On February 6, 2006 the President proposed a budget freeze for the National Institutes of Health (NIH) in 2007 which will hold its funding steady at $26.6 billion. Most of NIH’s 27 institutes and centers will ge a slight cut under the President’s plan. The budget designates $4.75 billion for the National Cancer Institute which is a $40 million cut from fiscal year (FY) 2006.
The following quote if from the article “NIH Faces a Tough Budget Year” by Jocelyn Kaiser on the ScienceNOW Daily News web site:
“We’re not in a position to do as much as many of us would like,” said Michael Leavitt, secretary of the Department of Health and Human Services, at a budget briefing today. When asked why biomedicine was not included among the science agencies funded by the president’s American Competitiveness Initiative, NIH Director Elias Zerhouni explained that the physical sciences are “complementary” to NIH’s mission. “I don’t think biomedicine is necessarily less urgent … but you have to make choices that are not necessarily going to make everybody happy.”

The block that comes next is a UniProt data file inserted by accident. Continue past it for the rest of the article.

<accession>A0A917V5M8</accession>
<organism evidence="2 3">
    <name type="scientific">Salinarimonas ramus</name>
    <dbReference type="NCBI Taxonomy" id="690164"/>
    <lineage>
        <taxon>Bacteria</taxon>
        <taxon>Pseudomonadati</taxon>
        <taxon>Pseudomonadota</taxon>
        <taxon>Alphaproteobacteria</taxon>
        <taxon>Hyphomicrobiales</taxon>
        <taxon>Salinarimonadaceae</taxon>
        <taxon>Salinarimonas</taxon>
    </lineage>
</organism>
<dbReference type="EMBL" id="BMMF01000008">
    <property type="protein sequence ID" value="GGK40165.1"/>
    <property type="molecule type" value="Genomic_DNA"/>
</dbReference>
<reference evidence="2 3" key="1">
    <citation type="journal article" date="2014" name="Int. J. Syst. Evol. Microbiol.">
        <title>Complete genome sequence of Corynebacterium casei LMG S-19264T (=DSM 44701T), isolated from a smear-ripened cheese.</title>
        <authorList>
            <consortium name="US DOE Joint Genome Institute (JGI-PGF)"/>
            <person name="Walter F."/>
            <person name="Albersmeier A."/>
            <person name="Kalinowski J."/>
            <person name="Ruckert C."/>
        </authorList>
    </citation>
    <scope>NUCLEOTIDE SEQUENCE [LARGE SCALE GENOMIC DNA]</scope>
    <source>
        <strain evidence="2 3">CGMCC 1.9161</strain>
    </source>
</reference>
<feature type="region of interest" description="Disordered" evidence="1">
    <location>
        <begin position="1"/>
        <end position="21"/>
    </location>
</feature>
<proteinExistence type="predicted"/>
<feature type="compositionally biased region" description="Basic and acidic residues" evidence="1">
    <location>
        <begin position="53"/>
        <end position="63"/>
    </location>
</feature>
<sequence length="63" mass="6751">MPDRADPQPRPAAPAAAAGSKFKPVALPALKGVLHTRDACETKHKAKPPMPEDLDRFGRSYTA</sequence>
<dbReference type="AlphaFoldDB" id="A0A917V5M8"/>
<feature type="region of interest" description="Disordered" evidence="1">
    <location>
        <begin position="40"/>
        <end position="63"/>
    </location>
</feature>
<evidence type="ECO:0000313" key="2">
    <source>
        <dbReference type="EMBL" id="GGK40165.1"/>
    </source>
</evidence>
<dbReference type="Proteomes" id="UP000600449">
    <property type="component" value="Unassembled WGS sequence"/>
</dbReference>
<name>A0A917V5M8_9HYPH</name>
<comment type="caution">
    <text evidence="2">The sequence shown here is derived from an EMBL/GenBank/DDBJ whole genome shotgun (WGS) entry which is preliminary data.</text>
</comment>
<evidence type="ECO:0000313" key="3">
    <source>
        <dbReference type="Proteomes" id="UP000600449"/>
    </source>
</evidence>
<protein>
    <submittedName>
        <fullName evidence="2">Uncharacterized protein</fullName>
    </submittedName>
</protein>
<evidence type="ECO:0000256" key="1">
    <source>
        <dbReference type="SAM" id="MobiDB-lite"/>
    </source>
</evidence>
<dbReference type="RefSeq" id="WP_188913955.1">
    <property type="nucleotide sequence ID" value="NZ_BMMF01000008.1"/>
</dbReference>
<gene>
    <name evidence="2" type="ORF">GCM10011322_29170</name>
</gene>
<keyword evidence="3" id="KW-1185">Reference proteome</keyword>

The FY 2007 NCI funding comes on top of the hard cut it received in the FY 2006 budget. The 2006 budget gave a slight increase to NIH and NCI but when the one percent across the board cut to domestic discresionary programs enacted is factored in the increase becomes a decrease. Go here to read a previous post on the FY 2006 budget.
Congress took a bold step forward in 1998 when it promised to double the NIH budget within five years. Congress kept that promise and opend the floodgates to countless new opportunities and advances in cancer research and programs. The result is that cancer survivorship rates have steadily increased each year and for the first time since 1930 the number of cancer deaths in the United States decreased in 2003.
This research momentum will not continue without a stable and reasonable level of funding increases. Less funding translates into fewer discoveries, fewer new drugs in development, and fewer new treatments reaching patients.
In 2003 I made my first visit to Washington, D.C. to talk to my Senators and Representative as a part of the One Voice Against Cancer Lobby Day. One of the speakers quoted the President as saying, “In order to win the war against cancer we must fund the war against cancer.” I want to see deeds not just hear words.
Making cancer a national priority will save millions of lives, reduce untold suffering, and save the nation billions of dollars in healthcare costs now and in the future. The investment is surely worth it.